The major tributaries of the Ashuapmushuan are (in upstream order):

  • Rivière au Doré
  • Pémonca River
  • Cran River
  • Vermillion River
    • Grand Portage River
  • Rivière du Chef
    • Crochue River
    • Nestaocano River
  • Hilarion River
  • Lake Ashuapmushuan
    • Normandin River
    • Marquette River


The Ashuapmushuan River Basin is home to several archaeological sites that show that indigenous people occupied the area for thousands of years. European explorers and missionaries came in the 17th century. For instance, Charles Albanel used the river for his voyage to Hudson Bay in 1672.[1][4]

In 1685, French fur traders set up a trading post on the eastern shore of Lake Ashuapmushuan that remained almost continuously in operation until the middle of the 19th century. It successively came under control of the Traite de Tadoussac (French period), King's Posts (English period), the North West Company (1802), and the Hudson's Bay Company (1821). During this period, the river became a major link in the fur trade route from Tadoussac to Hudson Bay since its source is just east of Lake Mistassini on the Rupert River. The vestiges of the post are considered some of the most valuable and best preserved relics from the era.[1][4]

After the fur trade, the Ashuapmushuan River was used by logging companies to drive logs downstream.[1]


The Ashuapmushuan River and its tributaries provide spawning grounds and habitats for landlocked salmon (Salmo salar ouananiche). Newly hatched salmon remain in the river for 2 to 4 years before migrating to Lake Saint-Jean where it remains for most of its adult life. Then, at age 4 to 8, it will return to the river to spawn. While the Ashuapmushuan River has significantly contributed to salmon production for the lake, the salmon population has seen a sharp decline in the 1990s. Despite conservation measures, its status remains of concern.[1]


  1. ^ a b c d e f g h Environnement Québec - La réserve aquatique de la rivière Ashuapmushuan. Retrieved 2010-12-07
  2. ^ a b Centre d'expertise hydrique Québec - Débit à la station 061901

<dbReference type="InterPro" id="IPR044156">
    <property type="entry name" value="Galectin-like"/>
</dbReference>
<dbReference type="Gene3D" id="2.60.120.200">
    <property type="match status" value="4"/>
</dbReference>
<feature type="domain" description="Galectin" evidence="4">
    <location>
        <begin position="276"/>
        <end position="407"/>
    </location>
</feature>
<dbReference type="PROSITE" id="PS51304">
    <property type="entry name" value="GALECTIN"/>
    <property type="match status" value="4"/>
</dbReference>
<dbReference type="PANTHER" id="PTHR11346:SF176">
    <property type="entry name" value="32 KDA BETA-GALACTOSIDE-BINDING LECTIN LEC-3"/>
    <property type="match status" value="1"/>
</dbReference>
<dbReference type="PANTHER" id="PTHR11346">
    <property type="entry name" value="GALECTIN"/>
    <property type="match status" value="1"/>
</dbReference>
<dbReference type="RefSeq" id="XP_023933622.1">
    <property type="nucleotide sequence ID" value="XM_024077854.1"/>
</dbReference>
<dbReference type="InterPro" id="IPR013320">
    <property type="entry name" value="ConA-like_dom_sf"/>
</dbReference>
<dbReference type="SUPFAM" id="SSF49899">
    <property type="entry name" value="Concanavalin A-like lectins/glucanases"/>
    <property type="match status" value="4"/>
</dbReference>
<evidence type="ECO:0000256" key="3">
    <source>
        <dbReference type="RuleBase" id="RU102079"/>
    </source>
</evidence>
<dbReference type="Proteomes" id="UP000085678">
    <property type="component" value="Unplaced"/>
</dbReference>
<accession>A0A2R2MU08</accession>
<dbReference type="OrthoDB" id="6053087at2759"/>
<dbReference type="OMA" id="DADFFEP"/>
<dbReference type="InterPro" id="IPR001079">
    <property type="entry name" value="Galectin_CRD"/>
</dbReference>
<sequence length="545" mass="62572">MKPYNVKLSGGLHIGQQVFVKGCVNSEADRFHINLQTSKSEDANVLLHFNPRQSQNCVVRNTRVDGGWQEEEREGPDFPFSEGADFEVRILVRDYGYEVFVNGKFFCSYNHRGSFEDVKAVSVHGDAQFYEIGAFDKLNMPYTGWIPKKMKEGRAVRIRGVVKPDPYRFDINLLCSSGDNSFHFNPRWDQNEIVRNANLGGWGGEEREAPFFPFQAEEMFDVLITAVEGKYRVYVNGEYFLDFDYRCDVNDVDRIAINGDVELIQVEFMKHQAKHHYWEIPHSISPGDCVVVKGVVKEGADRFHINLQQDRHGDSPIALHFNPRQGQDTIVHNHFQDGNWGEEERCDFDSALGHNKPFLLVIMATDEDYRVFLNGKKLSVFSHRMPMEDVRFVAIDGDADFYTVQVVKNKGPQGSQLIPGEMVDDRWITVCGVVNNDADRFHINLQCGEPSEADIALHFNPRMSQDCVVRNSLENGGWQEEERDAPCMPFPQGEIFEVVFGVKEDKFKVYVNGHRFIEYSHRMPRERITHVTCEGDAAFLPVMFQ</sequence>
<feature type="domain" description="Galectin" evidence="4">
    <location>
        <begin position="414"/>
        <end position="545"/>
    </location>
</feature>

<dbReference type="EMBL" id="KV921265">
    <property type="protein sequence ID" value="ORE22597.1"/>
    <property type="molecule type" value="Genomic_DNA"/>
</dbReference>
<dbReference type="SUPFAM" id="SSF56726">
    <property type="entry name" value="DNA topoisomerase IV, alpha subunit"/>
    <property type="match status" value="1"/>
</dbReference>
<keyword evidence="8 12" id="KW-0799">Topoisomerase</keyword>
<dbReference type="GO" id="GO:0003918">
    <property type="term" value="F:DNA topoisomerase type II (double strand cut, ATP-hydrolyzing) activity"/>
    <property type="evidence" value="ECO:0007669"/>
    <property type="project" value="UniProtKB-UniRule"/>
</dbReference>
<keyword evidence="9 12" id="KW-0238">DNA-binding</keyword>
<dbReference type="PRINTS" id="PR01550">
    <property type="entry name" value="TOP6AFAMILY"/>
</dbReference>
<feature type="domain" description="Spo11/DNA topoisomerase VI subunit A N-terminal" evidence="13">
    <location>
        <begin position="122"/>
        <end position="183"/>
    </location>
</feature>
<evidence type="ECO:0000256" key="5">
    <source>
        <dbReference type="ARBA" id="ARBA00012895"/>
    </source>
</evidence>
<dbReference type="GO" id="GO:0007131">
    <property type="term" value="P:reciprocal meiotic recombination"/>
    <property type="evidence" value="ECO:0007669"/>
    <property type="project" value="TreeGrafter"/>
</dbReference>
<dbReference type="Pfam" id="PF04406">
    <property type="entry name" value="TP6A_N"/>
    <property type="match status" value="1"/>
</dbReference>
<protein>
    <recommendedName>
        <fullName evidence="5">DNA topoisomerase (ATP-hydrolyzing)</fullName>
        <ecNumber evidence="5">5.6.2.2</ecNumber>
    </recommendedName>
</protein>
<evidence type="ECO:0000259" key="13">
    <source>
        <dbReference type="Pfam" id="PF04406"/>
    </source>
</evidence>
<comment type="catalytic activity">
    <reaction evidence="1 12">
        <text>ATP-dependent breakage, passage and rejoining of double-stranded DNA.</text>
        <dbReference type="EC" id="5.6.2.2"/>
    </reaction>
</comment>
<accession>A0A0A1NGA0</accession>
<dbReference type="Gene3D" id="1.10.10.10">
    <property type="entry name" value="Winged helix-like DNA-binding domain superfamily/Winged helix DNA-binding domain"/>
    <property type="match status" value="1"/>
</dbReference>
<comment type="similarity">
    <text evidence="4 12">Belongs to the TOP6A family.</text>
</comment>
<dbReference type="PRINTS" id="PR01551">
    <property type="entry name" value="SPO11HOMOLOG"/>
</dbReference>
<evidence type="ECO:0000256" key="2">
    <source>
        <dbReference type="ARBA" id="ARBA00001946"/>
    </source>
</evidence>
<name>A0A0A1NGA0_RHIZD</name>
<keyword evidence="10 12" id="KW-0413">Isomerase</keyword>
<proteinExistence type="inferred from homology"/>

3. ^ Natural Resources Canada, Atlas of Canada - Rivers
  4. ^ a b c d "Rivière Ashuapmushuan" (in French). Commission de toponymie du Québec. Retrieved 2010-12-08. 
This article was sourced from Creative Commons Attribution-ShareAlike License; additional terms may apply. World Heritage Encyclopedia content is assembled from numerous content providers, Open Access Publishing, and in compliance with The Fair Access to Science and Technology Research Act (FASTR), Wikimedia Foundation, Inc., Public Library of Science, The Encyclopedia of Life, Open Book Publishers (OBP), PubMed, U.S. National Library of Medicine, National Center for Biotechnology Information, U.S. National Library of Medicine, National Institutes of Health (NIH), U.S. Department of Health & Human Services, and, which sources content from all federal, state, local, tribal, and territorial government publication portals (.gov, .mil, .edu). Funding for and content contributors is made possible from the U.S. Congress, E-Government Act of 2002.
Crowd sourced content that is contributed to World Heritage Encyclopedia is peer reviewed and edited by our editorial staff to ensure quality scholarly research articles.
By using this site, you agree to the Terms of Use and Privacy Policy. World Heritage Encyclopedia™ is a registered trademark of the World Public Library Association, a non-profit organization.

Copyright © World Library Foundation. All rights reserved. eBooks from Project Gutenberg are sponsored by the World Library Foundation,
a 501c(4) Member's Support Non-Profit Organization, and is NOT affiliated with any governmental agency or department.